A Puyallup, Wash. construction company faces a large fine for numerous repeated safety violations that exposed workers to potential falls and other hazards at a residential construction site in Olympia, according to the Washington State Department of Labor & Industries.
L&I has reportedly cited J & I Construction for 13 violations, with penalties totaling $203,420.
The three violations, each with a penalty of $42,000, were for not providing proper fall protection to three employees who were working on the top edge of a wall nearly 20 feet off the ground, and the company has been cited two other times for the same issue, according to L&I.
J & I was also cited for three repeat violations for not having a plan outlining the fall hazards on the specific job, exposing workers to unguarded wall openings that they could fall through and for not ensuring that workers didn’t stand or step on the top of a self-supporting ladder. Each violation carries a penalty of $21,000.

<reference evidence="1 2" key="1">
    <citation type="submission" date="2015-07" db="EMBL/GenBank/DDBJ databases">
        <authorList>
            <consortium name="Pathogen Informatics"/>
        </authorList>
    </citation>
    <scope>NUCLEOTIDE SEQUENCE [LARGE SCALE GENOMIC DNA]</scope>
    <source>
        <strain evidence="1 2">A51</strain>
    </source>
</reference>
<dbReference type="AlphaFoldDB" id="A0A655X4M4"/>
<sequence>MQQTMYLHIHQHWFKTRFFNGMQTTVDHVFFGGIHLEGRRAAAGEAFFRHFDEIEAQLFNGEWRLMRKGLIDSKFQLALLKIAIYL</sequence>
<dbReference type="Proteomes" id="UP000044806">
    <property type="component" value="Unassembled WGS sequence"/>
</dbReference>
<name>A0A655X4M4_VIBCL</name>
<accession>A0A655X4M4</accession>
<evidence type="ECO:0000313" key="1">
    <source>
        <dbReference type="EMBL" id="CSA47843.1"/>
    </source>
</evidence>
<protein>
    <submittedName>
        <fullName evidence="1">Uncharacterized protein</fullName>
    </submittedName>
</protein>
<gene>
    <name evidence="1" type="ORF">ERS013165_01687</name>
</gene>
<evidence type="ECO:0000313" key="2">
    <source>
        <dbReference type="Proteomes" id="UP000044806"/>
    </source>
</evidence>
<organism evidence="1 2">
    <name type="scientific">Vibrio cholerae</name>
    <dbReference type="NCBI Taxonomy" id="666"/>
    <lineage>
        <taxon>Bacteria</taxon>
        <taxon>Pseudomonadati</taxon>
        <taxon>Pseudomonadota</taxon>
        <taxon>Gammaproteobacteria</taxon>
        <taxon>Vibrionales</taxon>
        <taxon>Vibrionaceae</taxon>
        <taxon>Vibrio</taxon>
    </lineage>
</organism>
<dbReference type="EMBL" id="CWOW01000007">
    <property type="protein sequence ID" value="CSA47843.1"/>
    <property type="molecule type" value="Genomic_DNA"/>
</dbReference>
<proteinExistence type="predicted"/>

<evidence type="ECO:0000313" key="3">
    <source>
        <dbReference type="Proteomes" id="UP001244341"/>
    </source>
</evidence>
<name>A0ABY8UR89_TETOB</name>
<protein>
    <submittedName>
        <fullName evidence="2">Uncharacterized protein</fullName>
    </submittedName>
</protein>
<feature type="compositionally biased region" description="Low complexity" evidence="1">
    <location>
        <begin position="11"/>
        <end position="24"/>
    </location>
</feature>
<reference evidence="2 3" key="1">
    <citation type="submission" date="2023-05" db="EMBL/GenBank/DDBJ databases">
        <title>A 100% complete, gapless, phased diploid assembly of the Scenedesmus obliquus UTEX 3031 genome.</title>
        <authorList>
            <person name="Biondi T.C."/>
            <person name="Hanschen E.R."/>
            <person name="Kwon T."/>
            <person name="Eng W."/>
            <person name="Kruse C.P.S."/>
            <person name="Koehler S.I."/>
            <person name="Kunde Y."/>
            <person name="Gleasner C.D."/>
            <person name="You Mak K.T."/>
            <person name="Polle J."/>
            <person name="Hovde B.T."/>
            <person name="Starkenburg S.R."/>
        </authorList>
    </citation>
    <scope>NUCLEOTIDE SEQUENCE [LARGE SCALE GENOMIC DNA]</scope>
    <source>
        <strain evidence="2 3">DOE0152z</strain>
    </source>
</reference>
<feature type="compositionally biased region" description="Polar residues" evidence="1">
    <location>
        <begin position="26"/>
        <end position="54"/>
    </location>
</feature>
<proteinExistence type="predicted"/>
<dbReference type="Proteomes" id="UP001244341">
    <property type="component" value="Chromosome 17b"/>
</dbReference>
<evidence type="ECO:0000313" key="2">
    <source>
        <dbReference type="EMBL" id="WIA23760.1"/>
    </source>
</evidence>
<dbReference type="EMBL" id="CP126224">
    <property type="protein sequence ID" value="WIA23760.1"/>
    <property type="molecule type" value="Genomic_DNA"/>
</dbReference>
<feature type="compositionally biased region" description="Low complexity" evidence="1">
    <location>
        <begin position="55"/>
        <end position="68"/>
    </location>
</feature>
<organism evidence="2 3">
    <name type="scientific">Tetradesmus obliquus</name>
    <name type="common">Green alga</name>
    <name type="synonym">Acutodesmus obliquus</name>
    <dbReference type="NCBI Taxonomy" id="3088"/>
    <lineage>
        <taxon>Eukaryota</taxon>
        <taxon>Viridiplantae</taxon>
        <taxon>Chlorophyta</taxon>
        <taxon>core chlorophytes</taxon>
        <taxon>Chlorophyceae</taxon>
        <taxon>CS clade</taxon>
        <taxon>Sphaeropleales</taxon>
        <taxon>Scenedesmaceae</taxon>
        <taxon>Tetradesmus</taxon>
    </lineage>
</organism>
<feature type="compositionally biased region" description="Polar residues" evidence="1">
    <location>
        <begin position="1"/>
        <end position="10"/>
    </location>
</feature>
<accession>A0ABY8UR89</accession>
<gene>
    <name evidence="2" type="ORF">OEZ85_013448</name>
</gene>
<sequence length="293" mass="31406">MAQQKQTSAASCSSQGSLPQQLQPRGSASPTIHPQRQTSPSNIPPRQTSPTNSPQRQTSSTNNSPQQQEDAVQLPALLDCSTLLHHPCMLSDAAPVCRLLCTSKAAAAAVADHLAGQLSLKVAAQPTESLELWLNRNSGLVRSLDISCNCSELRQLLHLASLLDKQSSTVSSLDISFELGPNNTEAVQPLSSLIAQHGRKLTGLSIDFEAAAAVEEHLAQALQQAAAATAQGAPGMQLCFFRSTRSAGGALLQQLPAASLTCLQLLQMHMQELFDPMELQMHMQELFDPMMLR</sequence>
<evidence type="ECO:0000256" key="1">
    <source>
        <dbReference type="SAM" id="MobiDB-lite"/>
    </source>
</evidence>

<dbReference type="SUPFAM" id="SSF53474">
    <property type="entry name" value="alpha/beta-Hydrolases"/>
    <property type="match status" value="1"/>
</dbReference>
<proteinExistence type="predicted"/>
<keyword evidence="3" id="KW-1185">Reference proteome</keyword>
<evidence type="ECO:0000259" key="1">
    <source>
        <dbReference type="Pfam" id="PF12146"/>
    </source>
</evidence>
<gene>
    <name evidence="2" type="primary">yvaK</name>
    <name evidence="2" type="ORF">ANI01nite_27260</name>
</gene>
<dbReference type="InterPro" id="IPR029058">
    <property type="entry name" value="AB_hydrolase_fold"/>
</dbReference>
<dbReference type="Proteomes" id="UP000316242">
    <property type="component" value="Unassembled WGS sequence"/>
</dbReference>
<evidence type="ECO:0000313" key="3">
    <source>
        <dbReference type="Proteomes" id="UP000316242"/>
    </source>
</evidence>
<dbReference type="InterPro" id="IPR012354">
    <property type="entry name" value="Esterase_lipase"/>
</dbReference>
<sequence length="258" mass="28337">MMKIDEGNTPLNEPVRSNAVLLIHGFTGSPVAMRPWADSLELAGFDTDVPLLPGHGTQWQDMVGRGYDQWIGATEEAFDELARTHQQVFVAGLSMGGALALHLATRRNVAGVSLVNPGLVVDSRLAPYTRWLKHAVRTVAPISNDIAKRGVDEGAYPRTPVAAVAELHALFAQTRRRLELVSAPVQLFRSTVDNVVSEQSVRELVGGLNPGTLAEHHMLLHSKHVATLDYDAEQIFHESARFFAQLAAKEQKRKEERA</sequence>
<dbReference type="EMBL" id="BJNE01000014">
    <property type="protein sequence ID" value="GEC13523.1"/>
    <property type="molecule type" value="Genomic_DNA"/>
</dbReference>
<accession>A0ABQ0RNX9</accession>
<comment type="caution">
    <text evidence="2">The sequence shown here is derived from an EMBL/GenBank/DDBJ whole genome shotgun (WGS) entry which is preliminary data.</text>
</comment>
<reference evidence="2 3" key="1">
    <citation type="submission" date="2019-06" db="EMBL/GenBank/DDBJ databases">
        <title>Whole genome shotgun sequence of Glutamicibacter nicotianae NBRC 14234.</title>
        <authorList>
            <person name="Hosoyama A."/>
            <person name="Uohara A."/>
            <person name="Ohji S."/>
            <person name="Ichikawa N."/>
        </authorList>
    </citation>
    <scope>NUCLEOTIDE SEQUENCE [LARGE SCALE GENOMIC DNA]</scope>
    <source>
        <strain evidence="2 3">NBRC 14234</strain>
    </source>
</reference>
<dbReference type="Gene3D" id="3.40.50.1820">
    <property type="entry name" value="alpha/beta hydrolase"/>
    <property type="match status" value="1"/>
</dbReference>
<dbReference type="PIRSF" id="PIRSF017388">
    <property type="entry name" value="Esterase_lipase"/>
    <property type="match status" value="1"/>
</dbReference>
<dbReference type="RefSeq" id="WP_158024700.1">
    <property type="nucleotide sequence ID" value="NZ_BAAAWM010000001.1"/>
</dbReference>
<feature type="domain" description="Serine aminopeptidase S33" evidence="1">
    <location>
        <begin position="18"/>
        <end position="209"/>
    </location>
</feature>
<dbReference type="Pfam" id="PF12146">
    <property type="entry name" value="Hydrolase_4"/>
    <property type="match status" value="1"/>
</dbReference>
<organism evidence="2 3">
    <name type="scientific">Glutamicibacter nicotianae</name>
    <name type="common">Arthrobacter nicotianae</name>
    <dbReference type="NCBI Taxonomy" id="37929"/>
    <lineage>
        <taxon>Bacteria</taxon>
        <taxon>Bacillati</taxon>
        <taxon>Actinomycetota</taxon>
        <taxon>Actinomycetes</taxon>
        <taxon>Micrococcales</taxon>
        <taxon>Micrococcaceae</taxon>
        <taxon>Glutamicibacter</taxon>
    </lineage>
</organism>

The company was cited for two additional repeat violations for not having railings on open-sided stairs to protect employees from falls ($5,600), and for not ensuring that employees wore hard hats where there was a danger of flying or falling objects ($4,200). They were also cited for not having safety springs on nail guns to protect against accidental discharges ($2,800).
The employer was cited for a third-time with a $700 penalty for not conducting walk-around safety inspections, and a fourth-time with a $1,120 penalty because no one onsite had a valid first-aid card. L&I also cited the company for two general violations that did not include monetary penalties.
As a result of the violations, J & I Construction is now considered a severe violator and will be subject to follow-up inspections to determine if the conditions still exist in the future.
The company has 15 business days to appeal the citation.
“Seven construction workers fell to their deaths last year in our state,” Anne Soiza, assistant director for L&I’s Division of Occupational Safety and Health, said in a statement. “Falls continue to be the leading cause of construction worker deaths and hospitalizations, and yet they are completely preventable by using proper fall protection and following safe work practices.”
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